5. After the sleep test is complete, run a sysdiagnose and send it to her
  6. Now log into iCloud
  7. Put it to sleep again for sufficient time to test whether it loses battery
  8. Run the sysdiagnose again and send both of them to her

I’ll record battery levels during this process for my own records, but then I’m free to start installing apps. It takes me about a week to get my Mac back into fighting form with all of the settings and messing around I do.

You may be wondering how I’ve been able to create the podcasts and enjoy my Mac-happy life with my MacBook Pro tied up doing battery experiments so much. A few months ago I broke down and bought an M2 MacBook Air. It’s the only reason I haven’t thrown in the towel and just lived with a $4000 laptop getting half the battery life promised.

The MacBook Air is a delightful machine and for now, my MacBook Pro is essentially a super-powerful desktop computer.

I’m anxious to do the nuke and pave of my MacBook Pro and see if we learn anything at all. I have a feeling everything will be dandy at first and then at some point, which I won’t be able to readily notice and therefore document, things will go belly up again.

I’ll see you on the other side after macOS Sonoma is released and I’ll let you know what I learn!

9 thoughts on “How’s that MacBook Pro Battery Problem Going?

  1. Dan Wieder - September 26, 2023

    It will be interesting to see what happens after installing Sonoma. I am surprised that Apple didn’t just decide to swap it with a new MacBook Pro (or refurbished one), especially after months of trying to solve the problem. If the replacement MacBook Pro didn’t show the problem, then they would have a happy customer and they could continue to test the old one if they wanted more data.

  2. Sandy - September 26, 2023

    I’ve been wondering for months why Apple hasn’t simply exchanged your MBP for a new one of the same model. This isn’t the Apple I dealt with when I had a disaster years ago. Very disappointing that they haven’t done the simple — and right! — thing.

  3. Allison Sheridan - September 26, 2023

    Dan & Sandy – Margo did ask for the Mac to be swapped out and she was denied. She’s really fighting for me but her hands are tied on this. I wish I could say with confidence that replacing it would fix the problem, but even I still wonder if it IS hardware.

  4. Dan Wieder - September 26, 2023

    It was nice that Margo tried. I believe that if you sent a note to Tim Cook, explaining all that you have gone through with and without support, that it might get swapped out. I have seen that happen numerous times, and the amount of time you have spent on it, should make it a no brainer for Apple.

  5. Allison Sheridan - September 26, 2023

    I should have mentioned that I did just that, Dan. Here’s the response I received after I wrote to Tim:

    Hello Allison,

    Thank you for your recent correspondence to Apple. Due to the nature and complexity of technical issues, Apple does not offer support through written correspondence, but we have several resources for you to explore.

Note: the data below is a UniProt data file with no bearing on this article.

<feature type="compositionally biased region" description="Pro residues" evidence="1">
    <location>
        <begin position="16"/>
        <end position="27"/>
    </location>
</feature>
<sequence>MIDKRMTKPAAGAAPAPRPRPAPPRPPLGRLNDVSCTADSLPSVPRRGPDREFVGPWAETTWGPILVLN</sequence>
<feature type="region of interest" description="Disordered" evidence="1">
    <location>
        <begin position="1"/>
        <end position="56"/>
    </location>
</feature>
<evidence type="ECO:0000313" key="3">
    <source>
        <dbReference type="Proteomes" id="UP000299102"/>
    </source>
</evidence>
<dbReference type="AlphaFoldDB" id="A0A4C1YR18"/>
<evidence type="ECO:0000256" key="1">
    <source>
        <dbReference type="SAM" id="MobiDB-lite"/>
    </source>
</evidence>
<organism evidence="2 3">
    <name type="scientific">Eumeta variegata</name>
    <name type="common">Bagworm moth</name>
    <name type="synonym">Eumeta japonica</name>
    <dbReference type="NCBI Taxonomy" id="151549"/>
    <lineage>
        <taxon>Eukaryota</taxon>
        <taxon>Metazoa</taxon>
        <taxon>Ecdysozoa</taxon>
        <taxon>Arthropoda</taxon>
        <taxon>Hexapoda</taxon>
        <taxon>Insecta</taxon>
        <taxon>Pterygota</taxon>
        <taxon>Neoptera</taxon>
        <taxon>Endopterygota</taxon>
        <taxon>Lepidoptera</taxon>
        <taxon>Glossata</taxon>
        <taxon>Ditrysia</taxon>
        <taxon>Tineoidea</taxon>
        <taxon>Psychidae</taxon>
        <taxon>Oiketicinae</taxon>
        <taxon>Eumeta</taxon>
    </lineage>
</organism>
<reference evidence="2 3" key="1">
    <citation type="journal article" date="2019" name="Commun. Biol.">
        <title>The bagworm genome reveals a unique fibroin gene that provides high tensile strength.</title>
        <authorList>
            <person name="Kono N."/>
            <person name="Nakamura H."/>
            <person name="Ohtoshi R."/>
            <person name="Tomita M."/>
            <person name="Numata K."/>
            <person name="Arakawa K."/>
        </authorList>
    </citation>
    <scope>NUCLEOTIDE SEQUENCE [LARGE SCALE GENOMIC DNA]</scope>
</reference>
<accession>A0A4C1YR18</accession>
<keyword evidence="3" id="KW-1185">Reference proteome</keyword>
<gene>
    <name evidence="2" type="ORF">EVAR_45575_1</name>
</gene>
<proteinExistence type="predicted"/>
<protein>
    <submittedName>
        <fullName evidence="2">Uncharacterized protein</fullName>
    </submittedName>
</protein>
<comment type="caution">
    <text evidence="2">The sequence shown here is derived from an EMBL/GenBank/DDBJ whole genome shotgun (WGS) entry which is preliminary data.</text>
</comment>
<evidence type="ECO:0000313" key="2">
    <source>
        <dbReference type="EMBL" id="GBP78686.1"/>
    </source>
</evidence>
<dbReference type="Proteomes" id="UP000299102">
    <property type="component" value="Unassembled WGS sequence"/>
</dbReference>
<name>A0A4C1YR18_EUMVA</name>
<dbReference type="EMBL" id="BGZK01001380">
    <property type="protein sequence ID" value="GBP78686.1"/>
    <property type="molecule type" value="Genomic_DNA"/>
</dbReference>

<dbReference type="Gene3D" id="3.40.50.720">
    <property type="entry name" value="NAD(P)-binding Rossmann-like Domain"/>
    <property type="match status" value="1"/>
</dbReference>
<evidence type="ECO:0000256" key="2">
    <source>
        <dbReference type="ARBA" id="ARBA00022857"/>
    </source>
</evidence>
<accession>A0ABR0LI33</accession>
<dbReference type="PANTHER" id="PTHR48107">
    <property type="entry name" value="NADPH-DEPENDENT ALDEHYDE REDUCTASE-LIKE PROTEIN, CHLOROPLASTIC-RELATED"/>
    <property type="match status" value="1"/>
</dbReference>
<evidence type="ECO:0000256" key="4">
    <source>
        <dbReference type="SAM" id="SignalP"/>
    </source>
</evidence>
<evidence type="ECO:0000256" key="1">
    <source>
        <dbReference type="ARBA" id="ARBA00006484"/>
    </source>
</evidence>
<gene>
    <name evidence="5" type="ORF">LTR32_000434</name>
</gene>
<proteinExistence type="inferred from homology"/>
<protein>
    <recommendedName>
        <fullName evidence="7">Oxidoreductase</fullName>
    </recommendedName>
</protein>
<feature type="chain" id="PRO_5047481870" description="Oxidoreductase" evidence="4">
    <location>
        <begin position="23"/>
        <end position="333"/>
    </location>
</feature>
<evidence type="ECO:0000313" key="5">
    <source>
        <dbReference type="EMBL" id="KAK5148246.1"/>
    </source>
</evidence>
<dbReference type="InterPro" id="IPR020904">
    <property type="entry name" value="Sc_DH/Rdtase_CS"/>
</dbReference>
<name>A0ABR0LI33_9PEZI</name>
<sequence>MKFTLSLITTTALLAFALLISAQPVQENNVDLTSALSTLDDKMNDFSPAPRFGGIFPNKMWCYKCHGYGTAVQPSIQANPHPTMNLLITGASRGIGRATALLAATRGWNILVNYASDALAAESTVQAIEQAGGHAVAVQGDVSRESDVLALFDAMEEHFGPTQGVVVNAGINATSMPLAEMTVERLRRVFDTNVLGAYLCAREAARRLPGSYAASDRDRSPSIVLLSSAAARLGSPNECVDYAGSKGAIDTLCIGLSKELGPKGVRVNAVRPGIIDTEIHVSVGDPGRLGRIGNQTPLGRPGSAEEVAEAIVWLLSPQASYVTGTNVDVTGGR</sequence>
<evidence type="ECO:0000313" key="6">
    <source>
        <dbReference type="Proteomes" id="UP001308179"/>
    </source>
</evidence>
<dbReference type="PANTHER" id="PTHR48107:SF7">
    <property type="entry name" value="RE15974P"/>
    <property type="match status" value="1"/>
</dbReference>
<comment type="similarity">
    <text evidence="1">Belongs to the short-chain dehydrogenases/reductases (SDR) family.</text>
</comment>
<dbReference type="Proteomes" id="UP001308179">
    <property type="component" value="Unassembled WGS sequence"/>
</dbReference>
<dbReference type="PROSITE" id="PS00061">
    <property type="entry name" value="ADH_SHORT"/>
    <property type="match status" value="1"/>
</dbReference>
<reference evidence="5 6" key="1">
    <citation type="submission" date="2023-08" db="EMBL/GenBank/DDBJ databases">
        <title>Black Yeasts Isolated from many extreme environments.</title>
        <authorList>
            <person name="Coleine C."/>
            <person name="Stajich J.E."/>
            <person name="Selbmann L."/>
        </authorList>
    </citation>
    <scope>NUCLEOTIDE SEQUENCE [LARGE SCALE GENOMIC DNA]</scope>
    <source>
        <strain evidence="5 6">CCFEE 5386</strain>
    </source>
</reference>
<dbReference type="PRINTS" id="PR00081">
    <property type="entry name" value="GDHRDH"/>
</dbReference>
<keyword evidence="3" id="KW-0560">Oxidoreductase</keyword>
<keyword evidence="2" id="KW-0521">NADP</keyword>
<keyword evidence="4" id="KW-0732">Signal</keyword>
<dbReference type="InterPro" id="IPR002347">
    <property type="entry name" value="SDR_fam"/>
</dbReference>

For any queries regarding your Apple products, you may also visit our Official Apple Support site at:

    We regret that you have experienced issues with your MacBook Pro. Although we are committed to providing the best experience to our customers, Apple does not warrant that the operation of the product will be uninterrupted or error-free.

    Technical support is available over the phone by calling Apple Support at 800-MY-IPHONE (800-694-7466) OR 800-MY-APPLE (800-275-2273). Help is available seven days a week from 7:00 a.m. to 10:00 p.m. CT.

    You can also provide feedback to Apple by visiting Product Feedback – Apple at:

    We appreciate your support of Apple products and services.

    Kind regards,

  6. Dan Wieder - September 26, 2023

    Wow. I didn’t expect that answer from them after everything you have been through. Thanks for the update.

  7. David Price - September 27, 2023

    I have the same MacBook Pro you have, Allison. Mine sits closed in a desktop dock about 95% of the time and plugged into a CalDigit TS4 dock. If it has battery issues I don’t notice them because I hardly ever use it on battery.

    With Podfeet you are an influencer. I would call whichever Apple PR rep deals with MacBook Pros. Explain how you’re getting the run-around and how unrealistic solutions are being suggested.

    I used to work in high-tech PR and one of the main jobs of the PR folk is to prevent negative press. It’s easier to prevent it than to try to spin around it.

  8. Ray Robertson - September 27, 2023

    Wow, Allison. What an ordeal. I wish they had provided you with a new MBP. Perhaps at some point you were tempted to buy one yourself—from a source where you know it can be returned—just to further isolate the issue? This reminds me of a situation more years ago than I care to admit when I could never get two IIfx Macs to network together. It will forever be a mystery. But I know the engineer in you really wants to figure this out. Good luck!

  9. Allison Sheridan - October 1, 2023

    David – Yeah, my MacBook Pro is pretty much a desktop now. I could probably replace it with a relatively souped-up Mac mini next time. That’s an interesting thought to talk to Apple PR, I’ve never gone down that path.

    Ray – I wish they’d given me a new MBP too, but even I can’t say that it would have fixed whatever is ailing it. I suspect my iCloud actually. In the experiments with the fresh macOS Ventura volume, when I was logged out of iCloud it didn’t lose charge over night, but when I was logged into iCloud, it did lose charge. That seemed pretty definitive to me. It doesn’t explain why the MacBook Air battery life is good though, logged into the same Apple ID.